There was a shimmer of blue light as it sank in, and then without warning, the wall itself seemed to flip, carrying Beansprout and Yakky with it. Then they were gone.
"-The stalagtites sharp and unfeeling,
Flibbage finished a couplet and the stalagtites ground to a halt and then retracted upwards. She looked around expecting praise, to see only Jay. "oh great, where did they strop off to this time?"
"JAY NO!" Flibbage facepalmed as a tannoy blared out in a cheery voice "So you've escaped impending death? Stay put for imminent capture instead!"
She'd know he'd been there but he didn't care, he wanted her to know. So she wanted to team up with humans and half wolves? She wanted to move in on his pack? She'd told them all he'd been defeated by a human and now no one wanted anything to do with him as leader, looking to her instead. She'd turned a successful merger into a coup, set herself up as leader, and now the engagement was off. He'd always known it was strictly business for her, but this was an insult. His pack looking to a female? A female who collaborates with humans? Unthinkable.
He grabbed a cardboard box and began emptying the contents of her counter into it. Burner phones, flash drives and sim cards, keys, plus what looked like a deconstructed iPad. There had to be something here he could use to undermine her and her new little human friends, and he was going to find it. Finally he grabbed one of her laptops off the countertop and put it on top of the box. This should do it.
He left the front of the shop, and paused in the doorway. it wasn't enough to just take her stuff, he wanted to destroy her. Smiling at his own ingenuity, he held a lighter to a pile of magazines on a coffee table, teeth glinting as the pages began to smoulder and burn.
"Look on the bright side, Jay! We found the secret HQ!" chirped Flibbage.
“Great. Why have they put you in a small glass jar by the way?”
“Every faerie has a weakness, to stop us getting too all powerful. Cabbage is allergic to the real world, for instance. Mine is the inability to escape from small boxes or jars.”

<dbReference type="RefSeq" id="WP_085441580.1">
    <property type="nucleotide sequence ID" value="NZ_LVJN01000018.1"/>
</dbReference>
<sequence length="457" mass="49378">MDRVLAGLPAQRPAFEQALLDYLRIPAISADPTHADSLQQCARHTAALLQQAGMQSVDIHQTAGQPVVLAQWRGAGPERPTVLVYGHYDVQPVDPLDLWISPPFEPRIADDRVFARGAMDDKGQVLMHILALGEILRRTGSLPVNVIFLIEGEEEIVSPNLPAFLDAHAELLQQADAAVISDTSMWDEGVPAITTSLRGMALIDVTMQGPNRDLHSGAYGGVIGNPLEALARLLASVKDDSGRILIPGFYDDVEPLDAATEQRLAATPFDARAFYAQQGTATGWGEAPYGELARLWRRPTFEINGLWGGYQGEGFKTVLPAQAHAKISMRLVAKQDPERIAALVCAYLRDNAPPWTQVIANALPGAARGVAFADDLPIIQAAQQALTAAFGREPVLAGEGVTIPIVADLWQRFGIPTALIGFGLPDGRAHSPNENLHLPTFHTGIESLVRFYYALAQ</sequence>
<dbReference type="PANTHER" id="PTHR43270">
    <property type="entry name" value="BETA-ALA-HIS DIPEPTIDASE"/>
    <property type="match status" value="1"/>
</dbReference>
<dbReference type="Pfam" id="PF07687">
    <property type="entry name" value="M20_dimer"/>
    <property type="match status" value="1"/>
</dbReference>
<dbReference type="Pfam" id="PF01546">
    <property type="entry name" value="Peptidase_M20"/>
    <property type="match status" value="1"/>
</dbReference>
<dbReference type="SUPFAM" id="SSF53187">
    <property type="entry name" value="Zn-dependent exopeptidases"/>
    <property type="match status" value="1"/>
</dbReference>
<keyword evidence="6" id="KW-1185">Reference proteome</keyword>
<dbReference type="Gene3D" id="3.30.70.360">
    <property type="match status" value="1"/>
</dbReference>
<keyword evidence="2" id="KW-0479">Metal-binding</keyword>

“Of course, right, should have guessed. Have you thought of any escape plans yet? I could carry your bottle for you.”
“Oh yes, I have several.”
“Care to enlighten me?”
Flibbage rolled her eyes. “You mortals can’t always be relying on me and my magic to get you out of trouble, figure your own escape plan.” she replied smugly. J sighed and banged the back of his head against the wall in frustration. It was obviously going to be one of those days. he got out his phone to contact the NGSPIB(lue) and was completely unsurprised to realise he had no signal. Under her breath, Flibbage began to tunelessly sing the musical score of Joseph and the Technicolour Dreamcoat.
Yakky and Beansprout lay on the floor in the pitch darkness, nursing their various aches and pains. They'd fallen down what felt like the side of a scrap heap before landing on a cold metal floor.
"You need to stop blaming her for everything." muttered Yakky, "and stop flinging that sword about! it's dangerous."
"No no," Yakky slapped the floor with his hand "I started it with my werewolf gestures".
The laughter trailed off as they realised there was a soft blue light beginning to illuminate the area around them. The sword was glowing faintly.
"Does it uh, do that a lot?" Yakky asked.
"I don't know, maybe it has and I haven't noticed?" Beansprout replied, and put it back through her belt as she helped him to his feet.
They seemed to be in some sort of vast underground warehouse or hangar. Piles of metal and cable were precariously stacked around some kind of construction scaffold.
Yakky, now in a better mood climbed up the side of a scrap pile. "Look at all this cool stuff people just threw away!” he called out “Wow! A road sign!”
“It’s a road sign Yakky.” the sword pulsed a little brighter in Beansprout's hand, as she wandered ahead.
“But we could fashion it into a shield!” said Yakky, oblivious to the sarcasm, “It’s a give way sign.” he added, grinning.
“And that will strike fear into the hearts of our enemies?”
“They’ll get the message…”
“Look, you can have this one!”
“I don’t want a road sign shield, I want to find the NGSPIB(urgundy) and end them.”
“Not even a ‘Bridge ahead’ sign?”
They walked in silence for a bit and then Yakky said,
“Hey! Look at that!”
“What Yakky? A sign that says danger? A battery-powered singing fish? A girder?”
"No." Yakky pointed up."Its DeepwaterYAK"